Catholic Bishops want IDPs compensated, peace fostered

April 8, 2016 5:55 pm
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A statement read by Kenya Conference of Catholic Bishops Chairman Bishop Philip Anyolo said the country must not lose sight of the victims and families of the over 1,100 people who were killed in the chaos and up to 600,000 displaced/FILE
A statement read by Kenya Conference of Catholic Bishops Chairman Bishop Philip Anyolo said the country must not lose sight of the victims and families of the over 1,100 people who were killed in the chaos and up to 600,000 displaced/FILE

, NAIROBI, Kenya, Apr 8 – Catholic Bishops have called on the government to use decision by the International Criminal Court to terminate charges against Deputy President William Ruto and radio journalist Joshua Arap Sang to compensate post-poll violence and unite the country.

A statement read by Kenya Conference of Catholic Bishops Chairman Bishop Philip Anyolo said the country must not lose sight of the victims and families of the over 1,100 people who were killed in the chaos and up to 600,000 displaced.

The KCCB noted that termination of the case will come as a blow to the victims of the violence and their families, who want to know the truth behind what happened, who was responsible and who to claim compensation from.

“As Catholic Bishops, we see the ruling not as an outcome of winner and losers. This is an opportunity for Kenya to sincerely demonstrate its commitment of never again to take the county back to the dark days of 2007/2008; to be more conscious of the plight of the victims, to invest more in building true reconciliation and work towards a truly united nation. It must never be forgotten that many people lost their lives.”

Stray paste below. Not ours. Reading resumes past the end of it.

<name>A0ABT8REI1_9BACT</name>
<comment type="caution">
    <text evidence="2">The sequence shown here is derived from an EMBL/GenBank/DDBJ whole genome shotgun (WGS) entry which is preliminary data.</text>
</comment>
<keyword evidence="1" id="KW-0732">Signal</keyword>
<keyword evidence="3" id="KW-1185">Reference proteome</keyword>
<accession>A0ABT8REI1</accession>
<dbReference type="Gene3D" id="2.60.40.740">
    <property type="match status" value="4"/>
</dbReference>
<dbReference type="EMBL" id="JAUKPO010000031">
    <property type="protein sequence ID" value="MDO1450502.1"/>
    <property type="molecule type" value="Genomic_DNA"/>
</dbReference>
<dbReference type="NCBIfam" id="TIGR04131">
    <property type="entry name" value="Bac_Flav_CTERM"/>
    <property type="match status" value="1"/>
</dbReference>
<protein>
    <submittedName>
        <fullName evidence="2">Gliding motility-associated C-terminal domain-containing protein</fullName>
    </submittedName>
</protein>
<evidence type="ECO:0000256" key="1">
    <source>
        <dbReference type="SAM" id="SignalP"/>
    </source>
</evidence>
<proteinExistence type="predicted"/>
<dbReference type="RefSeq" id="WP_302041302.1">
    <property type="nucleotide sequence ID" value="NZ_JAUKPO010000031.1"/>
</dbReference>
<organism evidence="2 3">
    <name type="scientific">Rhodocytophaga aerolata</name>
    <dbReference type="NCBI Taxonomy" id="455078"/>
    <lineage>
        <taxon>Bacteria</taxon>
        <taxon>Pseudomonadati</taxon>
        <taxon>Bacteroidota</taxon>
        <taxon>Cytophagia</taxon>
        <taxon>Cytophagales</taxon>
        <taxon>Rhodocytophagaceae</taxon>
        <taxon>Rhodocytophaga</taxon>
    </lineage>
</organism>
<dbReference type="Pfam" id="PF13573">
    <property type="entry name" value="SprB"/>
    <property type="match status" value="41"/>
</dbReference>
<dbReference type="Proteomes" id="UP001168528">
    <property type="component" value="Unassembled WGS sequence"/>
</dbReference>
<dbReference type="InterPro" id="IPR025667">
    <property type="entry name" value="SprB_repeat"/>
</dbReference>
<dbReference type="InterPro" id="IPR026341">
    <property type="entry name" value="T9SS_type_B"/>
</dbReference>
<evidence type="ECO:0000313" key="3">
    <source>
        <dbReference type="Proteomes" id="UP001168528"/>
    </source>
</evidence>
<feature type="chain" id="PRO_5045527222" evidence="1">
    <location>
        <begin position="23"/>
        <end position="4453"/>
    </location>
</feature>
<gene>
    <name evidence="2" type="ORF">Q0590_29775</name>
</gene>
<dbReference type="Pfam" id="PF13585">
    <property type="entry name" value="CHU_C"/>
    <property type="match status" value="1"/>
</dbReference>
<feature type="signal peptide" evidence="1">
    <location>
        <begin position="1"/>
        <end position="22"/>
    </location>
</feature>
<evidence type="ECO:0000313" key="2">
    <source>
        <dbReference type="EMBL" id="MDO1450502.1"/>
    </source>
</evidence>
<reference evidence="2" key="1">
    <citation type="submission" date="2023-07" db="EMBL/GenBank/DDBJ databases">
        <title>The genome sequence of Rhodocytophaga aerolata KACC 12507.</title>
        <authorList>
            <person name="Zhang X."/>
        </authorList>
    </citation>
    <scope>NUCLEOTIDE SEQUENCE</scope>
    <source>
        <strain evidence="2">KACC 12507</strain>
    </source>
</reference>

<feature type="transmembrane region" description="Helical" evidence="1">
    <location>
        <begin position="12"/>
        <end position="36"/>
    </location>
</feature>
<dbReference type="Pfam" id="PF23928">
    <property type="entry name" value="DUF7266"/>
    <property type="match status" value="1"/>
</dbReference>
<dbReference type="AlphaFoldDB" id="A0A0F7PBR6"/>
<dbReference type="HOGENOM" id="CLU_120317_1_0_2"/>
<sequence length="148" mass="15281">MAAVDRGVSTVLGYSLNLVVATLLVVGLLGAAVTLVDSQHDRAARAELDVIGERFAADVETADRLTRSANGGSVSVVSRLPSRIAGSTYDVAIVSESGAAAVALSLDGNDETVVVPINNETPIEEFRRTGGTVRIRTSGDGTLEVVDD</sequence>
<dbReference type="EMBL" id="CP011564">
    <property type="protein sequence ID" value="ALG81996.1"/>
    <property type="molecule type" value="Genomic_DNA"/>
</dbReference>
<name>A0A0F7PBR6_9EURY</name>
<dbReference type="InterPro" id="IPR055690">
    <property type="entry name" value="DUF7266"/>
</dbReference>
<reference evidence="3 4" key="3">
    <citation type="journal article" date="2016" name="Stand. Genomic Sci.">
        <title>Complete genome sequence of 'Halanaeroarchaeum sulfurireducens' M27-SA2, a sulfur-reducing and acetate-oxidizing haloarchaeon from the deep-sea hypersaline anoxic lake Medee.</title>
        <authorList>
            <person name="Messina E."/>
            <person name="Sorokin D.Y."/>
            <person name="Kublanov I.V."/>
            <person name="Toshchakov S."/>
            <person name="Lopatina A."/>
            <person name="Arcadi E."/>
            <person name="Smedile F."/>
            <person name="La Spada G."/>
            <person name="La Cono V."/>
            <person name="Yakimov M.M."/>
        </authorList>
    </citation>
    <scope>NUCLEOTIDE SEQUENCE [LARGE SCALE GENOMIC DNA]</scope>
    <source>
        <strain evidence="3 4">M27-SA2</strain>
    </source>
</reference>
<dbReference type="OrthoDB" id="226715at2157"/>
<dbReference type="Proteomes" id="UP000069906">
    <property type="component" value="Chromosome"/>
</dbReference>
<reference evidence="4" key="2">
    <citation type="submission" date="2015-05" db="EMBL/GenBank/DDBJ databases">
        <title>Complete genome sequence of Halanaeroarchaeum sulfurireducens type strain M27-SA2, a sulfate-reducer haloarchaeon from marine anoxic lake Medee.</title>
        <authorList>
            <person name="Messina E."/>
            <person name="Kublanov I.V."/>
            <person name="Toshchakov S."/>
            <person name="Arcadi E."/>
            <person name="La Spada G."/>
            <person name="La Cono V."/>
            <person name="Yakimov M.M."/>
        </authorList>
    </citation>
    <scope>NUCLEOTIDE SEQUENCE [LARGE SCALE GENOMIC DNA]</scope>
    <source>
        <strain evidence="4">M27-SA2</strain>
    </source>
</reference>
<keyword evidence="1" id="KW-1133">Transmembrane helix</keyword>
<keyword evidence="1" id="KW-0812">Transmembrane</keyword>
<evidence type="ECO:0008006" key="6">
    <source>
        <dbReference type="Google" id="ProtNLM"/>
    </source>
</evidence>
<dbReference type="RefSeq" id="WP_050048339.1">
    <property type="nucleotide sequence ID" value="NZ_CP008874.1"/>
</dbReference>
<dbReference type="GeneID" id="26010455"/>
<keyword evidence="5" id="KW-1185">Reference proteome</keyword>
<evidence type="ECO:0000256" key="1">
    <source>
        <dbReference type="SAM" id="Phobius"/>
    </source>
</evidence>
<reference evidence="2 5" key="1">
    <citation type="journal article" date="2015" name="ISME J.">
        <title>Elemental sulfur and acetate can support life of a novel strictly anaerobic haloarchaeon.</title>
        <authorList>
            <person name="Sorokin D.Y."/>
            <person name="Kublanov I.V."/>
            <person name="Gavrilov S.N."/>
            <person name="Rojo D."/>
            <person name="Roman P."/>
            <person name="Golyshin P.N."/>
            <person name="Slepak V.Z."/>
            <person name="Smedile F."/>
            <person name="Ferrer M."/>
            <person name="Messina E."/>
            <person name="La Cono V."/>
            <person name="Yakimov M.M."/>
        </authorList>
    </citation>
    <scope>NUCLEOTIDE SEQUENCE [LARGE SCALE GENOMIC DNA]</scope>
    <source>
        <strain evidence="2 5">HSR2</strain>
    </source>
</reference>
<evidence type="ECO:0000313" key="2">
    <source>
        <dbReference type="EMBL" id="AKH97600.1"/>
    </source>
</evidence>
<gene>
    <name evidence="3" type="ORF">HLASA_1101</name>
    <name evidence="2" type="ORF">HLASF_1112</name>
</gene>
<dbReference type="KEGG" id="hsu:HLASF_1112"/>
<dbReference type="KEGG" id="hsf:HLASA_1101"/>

Eldoret Catholic Bishop Cornelius Korir said they were still hopeful that the victims could get justice, even though it looks like that light is dwindling.

“It’s historical with Kenya no one is ever held responsible for the violence; back from the death of late JM Kariuki, Father Kaiser and other murders… we are always left with more questions than answers. But we can’t deny the victims justice look,” said Bishop Korir who was among clergy who provided safe refuge to numerous IDPs as they escaped the violence that rocked north Rift Valley.

The Catholic Church has further said that it is concerned by the raising cases of political incitement and has declared that it will not allow politicians to use its platforms as “campaign venues to make political rhetoric, inflammatory statements, foul language or as a hideout for looted funds and corrupt monies.”

“We the Catholic Bishops wish to raise our voices to our political leaders and say, this must stop. Let’s stop bleeding our country to death. As your shepherds we are appealing to the conscience of all our leaders to realise this is our country, if it sinks we sink together.”

The Bishops expressed concern over the cases of runaway corruption and demanded that all those who have been adversely mentioned to step aside from office to facilitate investigations.

“The daily revelations and exposure of corrupt deals and stealing of money from public coffers by top government officials paints a picture of how low we have sunk as a country. We can’t give up. Now is the time to rise and face this malignant disease with all the weapons we have,” KCCB Vice-Chairman Rt. Rev John Oballa Owaa said.

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